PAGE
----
Heym, Stefan, 1913-2001Alternative names
Stefan Heym (1913-2001) was an East German/American Jewish writer. He was born in Chemnitz, and in 1933 became Germany's youngest literary exile, spending the next two years subsisting from his writing in Prague. In 1935 he settled in America, where his activities included editing a German-language, anti-Fascist newspaper in New York, 1937-1939, and writing his first bestseller, Hostages . As an American soldier during World War II, he was at the spearhead of the Normandy invasion, and wrote broadcasts for Radio Luxembourg and newspapers in 1945 for the German civilian population. During the McCarthy purges Heym returned to Europe, and lived in East Berlin from 1953 until his death. In Germany his writings were influential, but at a cost: his open criticism of 'real existing socialism' brought him into conflict with the authorities, and he had the largest secret police file in East Germany. Heym received wide media coverage as a literary and political figure, and today his books are constantly in print in Germany.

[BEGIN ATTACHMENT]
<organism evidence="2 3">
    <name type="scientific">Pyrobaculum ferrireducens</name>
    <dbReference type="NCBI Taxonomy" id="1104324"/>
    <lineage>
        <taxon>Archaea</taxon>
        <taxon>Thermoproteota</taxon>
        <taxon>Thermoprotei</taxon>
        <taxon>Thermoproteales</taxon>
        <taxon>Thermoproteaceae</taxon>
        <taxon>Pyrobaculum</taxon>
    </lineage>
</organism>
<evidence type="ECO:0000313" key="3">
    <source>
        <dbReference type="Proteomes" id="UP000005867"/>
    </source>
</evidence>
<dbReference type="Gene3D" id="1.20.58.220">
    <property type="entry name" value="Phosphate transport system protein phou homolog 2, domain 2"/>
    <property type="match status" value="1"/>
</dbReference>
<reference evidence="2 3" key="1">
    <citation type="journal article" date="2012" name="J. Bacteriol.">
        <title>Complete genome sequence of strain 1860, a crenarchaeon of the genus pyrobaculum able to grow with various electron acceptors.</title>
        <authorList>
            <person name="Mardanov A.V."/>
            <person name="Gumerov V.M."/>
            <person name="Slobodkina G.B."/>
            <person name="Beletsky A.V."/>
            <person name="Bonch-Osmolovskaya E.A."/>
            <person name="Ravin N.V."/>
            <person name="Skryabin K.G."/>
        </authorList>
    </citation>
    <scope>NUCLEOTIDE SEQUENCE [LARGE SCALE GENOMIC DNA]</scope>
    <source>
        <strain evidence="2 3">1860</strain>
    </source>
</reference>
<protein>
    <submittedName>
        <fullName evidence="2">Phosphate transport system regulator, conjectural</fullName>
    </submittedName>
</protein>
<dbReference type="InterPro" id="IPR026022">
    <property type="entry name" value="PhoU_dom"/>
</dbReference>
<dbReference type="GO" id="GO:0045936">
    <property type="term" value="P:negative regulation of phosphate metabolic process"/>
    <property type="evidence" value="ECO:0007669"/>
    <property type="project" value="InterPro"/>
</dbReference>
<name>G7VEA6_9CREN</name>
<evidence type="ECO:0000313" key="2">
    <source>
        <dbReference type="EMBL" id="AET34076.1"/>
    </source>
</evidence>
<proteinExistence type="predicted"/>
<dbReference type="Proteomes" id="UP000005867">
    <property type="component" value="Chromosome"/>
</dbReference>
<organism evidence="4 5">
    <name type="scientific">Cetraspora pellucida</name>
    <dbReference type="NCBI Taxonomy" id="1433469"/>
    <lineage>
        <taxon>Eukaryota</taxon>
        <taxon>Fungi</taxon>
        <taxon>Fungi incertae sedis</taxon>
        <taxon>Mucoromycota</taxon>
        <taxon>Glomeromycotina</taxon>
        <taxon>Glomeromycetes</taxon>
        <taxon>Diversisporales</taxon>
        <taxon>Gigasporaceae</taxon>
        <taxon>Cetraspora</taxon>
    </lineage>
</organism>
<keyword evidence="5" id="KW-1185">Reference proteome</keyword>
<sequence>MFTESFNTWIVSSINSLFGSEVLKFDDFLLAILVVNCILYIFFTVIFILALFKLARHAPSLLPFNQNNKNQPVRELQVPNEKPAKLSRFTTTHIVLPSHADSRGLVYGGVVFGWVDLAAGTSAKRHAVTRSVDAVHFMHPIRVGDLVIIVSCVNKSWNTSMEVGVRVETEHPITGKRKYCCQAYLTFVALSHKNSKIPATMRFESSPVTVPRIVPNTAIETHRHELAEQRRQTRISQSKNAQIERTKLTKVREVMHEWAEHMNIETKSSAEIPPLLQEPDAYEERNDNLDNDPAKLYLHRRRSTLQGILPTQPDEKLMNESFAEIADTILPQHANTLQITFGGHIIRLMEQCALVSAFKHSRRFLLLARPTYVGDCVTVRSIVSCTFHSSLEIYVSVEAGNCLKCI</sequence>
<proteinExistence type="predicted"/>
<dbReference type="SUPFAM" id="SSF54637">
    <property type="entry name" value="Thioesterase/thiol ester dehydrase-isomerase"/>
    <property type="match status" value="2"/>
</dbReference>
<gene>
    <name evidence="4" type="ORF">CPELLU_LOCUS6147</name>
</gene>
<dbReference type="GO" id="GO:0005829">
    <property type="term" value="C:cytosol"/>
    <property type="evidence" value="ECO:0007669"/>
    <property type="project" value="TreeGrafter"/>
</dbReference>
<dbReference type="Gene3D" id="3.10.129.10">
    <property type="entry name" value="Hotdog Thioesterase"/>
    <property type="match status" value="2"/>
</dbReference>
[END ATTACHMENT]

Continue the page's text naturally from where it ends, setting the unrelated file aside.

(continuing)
From the guide to the Stefan Heym: Papers, 1931-[ongoing], (Cambridge University Library, Department of Manuscripts and University Archives)
- World war
- Short stories
- Germany (as recorded)